Humans have altered ecosystems over millennia through their construction of settlements and wide-ranging agricultural practices. Numerous studies have shown that past land use is important in structuring modern ecological communities in terrestrial systems. But are all prehistoric activities equal in their long-term impacts, or are there some which “disappear” from the ecological canvas over time? Ecosystem processes in the arid US southwest are influenced by soil properties such as texture that control water availability to plant communities. Thus, prehistoric agricultural activities that alter soil texture may leave long-lasting ecological legacies. We explored variation in soil properties, nutrient cycling, and annual plant communities in a prehistoric agricultural settlement in the northern Phoenix basin, AZ that was occupied and farmed between 800-1200 CE. In particular, we compared seasonal soil properties and spring herbaceous plant production and composition in sites that span a range of prehistoric agricultural intensity, including sites that have little evidence of prehistoric human occupation or use (low intensity), fields used for dry farming with rock alignments (medium intensity), and irrigated agricultural fields (high intensity).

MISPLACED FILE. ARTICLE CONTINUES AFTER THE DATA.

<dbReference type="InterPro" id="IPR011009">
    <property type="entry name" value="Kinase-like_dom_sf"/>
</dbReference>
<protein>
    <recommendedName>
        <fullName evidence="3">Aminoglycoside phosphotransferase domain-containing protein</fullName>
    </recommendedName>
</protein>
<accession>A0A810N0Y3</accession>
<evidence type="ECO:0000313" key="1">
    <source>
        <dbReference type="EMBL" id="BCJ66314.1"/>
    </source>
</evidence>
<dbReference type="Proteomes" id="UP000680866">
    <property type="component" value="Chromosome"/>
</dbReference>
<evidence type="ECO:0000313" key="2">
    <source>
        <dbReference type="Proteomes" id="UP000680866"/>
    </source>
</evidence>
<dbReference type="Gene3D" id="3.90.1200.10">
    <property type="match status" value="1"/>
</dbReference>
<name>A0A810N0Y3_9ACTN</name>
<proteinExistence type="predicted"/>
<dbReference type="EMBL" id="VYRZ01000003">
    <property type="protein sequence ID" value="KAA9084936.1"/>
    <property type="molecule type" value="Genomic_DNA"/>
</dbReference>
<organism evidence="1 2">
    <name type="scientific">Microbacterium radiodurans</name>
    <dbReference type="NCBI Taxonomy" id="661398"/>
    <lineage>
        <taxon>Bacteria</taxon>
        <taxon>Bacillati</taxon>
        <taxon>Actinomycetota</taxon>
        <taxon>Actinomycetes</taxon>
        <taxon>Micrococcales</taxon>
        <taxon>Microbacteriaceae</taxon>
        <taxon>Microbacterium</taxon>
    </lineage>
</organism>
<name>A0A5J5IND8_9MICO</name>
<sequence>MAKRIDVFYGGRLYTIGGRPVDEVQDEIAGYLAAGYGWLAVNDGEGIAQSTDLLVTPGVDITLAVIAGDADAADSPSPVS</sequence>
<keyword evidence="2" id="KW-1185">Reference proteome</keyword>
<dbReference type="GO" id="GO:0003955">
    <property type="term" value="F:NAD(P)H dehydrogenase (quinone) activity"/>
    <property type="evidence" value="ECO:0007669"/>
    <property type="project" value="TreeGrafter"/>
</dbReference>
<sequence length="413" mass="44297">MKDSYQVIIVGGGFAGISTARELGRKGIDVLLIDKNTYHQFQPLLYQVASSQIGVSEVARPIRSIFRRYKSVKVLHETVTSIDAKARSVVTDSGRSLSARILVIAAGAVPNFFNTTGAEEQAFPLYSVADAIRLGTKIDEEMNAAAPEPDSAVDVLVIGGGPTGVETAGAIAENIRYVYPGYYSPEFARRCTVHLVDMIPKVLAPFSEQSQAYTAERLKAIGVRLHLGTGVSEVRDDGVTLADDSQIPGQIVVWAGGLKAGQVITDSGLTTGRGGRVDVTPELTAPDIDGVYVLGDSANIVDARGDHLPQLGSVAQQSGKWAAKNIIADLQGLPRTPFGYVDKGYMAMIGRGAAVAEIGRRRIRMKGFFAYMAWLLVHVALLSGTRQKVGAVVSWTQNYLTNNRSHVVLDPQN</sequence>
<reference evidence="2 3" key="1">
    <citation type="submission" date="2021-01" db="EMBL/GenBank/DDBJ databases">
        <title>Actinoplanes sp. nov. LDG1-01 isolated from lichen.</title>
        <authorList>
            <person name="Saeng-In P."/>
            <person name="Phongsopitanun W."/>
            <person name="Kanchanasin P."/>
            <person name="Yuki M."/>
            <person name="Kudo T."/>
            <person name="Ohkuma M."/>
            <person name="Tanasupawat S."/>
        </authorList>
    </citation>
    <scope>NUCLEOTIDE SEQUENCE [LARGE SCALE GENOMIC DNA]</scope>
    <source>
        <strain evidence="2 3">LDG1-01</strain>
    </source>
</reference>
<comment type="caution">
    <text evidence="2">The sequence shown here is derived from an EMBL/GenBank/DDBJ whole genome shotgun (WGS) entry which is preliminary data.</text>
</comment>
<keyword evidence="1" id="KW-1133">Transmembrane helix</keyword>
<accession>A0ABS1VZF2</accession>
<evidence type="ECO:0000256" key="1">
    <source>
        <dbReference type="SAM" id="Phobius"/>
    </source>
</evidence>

Prehistoric dry farming in this Sonoran Desert ecosystem left few ecological legacies in soils or plant communities. Soil nitrogen cycling varied across the year, with highest concentrations of inorganic nitrogen occurring in September, after the summer monsoon season. Annual herbaceous vegetation emerged after winter but not summer rains and was similar in growth and composition between control and dry farmed areas. In contrast, soil texture was significantly altered in prehistoric irrigated fields (silty) compared to non-farmed areas (more sandy), and it matched the fine soil textures that occurred in the dry farmed area. However, despite high water-holding capacity and soil organic matter content, irrigated silt fields contained lower concentrations of inorganic nitrogen, cycled nitrogen slower, and supported less annual plant growth than soils of similar texture in dry farmed sites. Lack of subsurface horizon development in built, irrigated fields may limit water availability for ecosystem processes, despite their fine soil texture. Alternatively, long-term prehistoric cultivation of maize may have depleted soil nutrients in this soil over time.